We are in the beginning stages of a challenging art project. Students had a great time creating colorful paper to be used as part of a collage. Stay tuned for updates in the coming weeks.
Don’t be surprised if your child’s bedroom turns into a chain reaction science lab this summer. After learning about Rube Goldberg and how energy is stored and transferred, we set off on making our very own chain reaction machines. After doing some basic two-step chain reactions, students were set free to experiment and create the most elaborate multi-step chain reactions they could.
Fourth graders spent time in recent days trying to answer questions like how long does it take to hop on one foot from home plate to first base? Or how long does it take to type a sentence? Or how far can you broad jump? After students came up with these questions they determined the tools they would need to collect this information and figured out what units of measurement would make the most sense. Then they went out and collected the information from one another.
But that wasn’t all. They then did these same experiments with another class (mostly our first grade buddies) to have a second set of data to compare their original data to. After collecting all of their information, they organized their data into line plots and analyzed the results, looking for things like outliers, the mode, the range, and any concentrations in the data. All of this information allowed them to make basic conclusions such as “first graders were much slower at typing a sentence than fourth graders, most likely because fourth graders have so much more experience with computers.”
Please ask your child about their analysis of the data collection and what they learned from this experience.
As we continue our study of energy, we began learning about chain reactions. To get us started I shared this great video of a Rube Goldberg machine called “The Cake Server”. Enjoy the video and try to make your own Rube Goldberg machine at home.
Students spent the past two days at Camp Kuratli, learning about the Oregon Trail and early pioneer life in the northwest. We had a blast building log cabins, making candles, sawing logs, mapping out an acre, churning butter, panning for gold, and learning about the plants and animals in the area. We also spent plenty of time playing pioneer games, dancing the Virginia Reel, having a cookout, and singing at the campfire. Be sure to ask your child about the things they learned on this wonderful experience.
This week we were lucky enough to have author Deborah Hopkinson join us. She spent an hour with the fourth graders in the library telling us about her writing process. We learned about how she researches her historical fiction books and what her illustrators do to bring her words to life. It was a fantastic experience and we are thankful the PTA brought her to Willamette.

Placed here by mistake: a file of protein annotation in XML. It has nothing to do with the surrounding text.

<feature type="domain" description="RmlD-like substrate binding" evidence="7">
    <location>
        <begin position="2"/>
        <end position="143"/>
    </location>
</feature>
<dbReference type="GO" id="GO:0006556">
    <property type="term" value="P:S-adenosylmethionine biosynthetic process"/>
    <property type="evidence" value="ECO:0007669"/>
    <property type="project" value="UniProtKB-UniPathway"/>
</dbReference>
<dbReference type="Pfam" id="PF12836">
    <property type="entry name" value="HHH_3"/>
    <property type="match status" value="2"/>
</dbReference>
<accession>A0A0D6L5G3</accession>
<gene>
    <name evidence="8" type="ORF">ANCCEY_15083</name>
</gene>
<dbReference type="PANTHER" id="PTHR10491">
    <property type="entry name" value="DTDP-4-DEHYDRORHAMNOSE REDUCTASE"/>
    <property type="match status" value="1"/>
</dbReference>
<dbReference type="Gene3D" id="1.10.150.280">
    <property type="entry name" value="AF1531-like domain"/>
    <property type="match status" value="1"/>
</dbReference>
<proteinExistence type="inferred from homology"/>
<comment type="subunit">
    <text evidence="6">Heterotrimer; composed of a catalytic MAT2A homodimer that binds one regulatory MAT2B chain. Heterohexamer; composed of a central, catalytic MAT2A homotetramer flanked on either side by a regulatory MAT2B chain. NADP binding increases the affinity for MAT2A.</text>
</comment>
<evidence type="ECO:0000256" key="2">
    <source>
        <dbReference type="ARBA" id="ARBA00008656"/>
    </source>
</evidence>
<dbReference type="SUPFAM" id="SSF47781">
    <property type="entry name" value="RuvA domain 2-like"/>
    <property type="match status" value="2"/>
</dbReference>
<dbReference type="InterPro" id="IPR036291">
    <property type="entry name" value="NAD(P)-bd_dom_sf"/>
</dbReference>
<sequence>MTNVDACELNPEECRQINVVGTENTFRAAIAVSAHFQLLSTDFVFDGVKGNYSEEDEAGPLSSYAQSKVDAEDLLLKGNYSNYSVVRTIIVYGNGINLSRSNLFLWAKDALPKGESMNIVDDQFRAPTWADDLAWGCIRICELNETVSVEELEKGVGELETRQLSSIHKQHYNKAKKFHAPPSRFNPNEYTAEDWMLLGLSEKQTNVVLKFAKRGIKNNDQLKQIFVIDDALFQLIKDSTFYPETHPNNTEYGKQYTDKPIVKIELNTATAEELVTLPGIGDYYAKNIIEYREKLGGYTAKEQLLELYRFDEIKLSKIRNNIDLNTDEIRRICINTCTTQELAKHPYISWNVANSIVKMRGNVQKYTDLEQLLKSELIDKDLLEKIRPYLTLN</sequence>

Another successful Willamette Market was held today. The sun was shining, marimba sounds filled the air, and plenty of handmade goods were exchanged for cold hard cash. As always, students impressed with their creativity and dedication to their sales. Thanks to everyone for helping to make this such an enjoyable experience.
Students have been hard at work preparing for student-led conferences. Today we practiced with classmates and figured out what we needed to adjust for the big day next week. We are all looking forward to sharing our reflections with parents!
Today we spent our morning at the Oregon Food Bank, helping to prepare soy milk for distribution in food boxes. Students had a great experience volunteering their time and working together to help other people out.
Today we took a field trip to City Hall to speak with the enthusiastic and friendly John Morgan, the project manager for West Linn’s Waterfront Project. Our objective was to become more familiar with the Old City Hall District because students will be creating a model featuring their ideas for redevelopment of the area.
Mr. Morgan taught us about the history of the Willamette Falls area and the old Willamette Paper Mill. We learned that the closing of the old paper mill presented an opportunity to the city to develop the land for more public use. We learned about the city’s guiding principles for the project, which included river access, transportation improvement, preserving the historic character of the area, and the opportunity to reinvest in the community. We also learned about the many options for improving traffic as well as the pros and cons of each idea.
Lastly, students got together and brainstormed ideas for what they would like to see in the area. The long list of ideas included a dog park, an aquarium, a space for food carts, a gym, a hotel, and a boardwalk. Mr. Morgan plans on sharing this list with City Council members soon. Who knows, maybe a Willamette fourth grader will be responsible for one of the features in the waterfront development.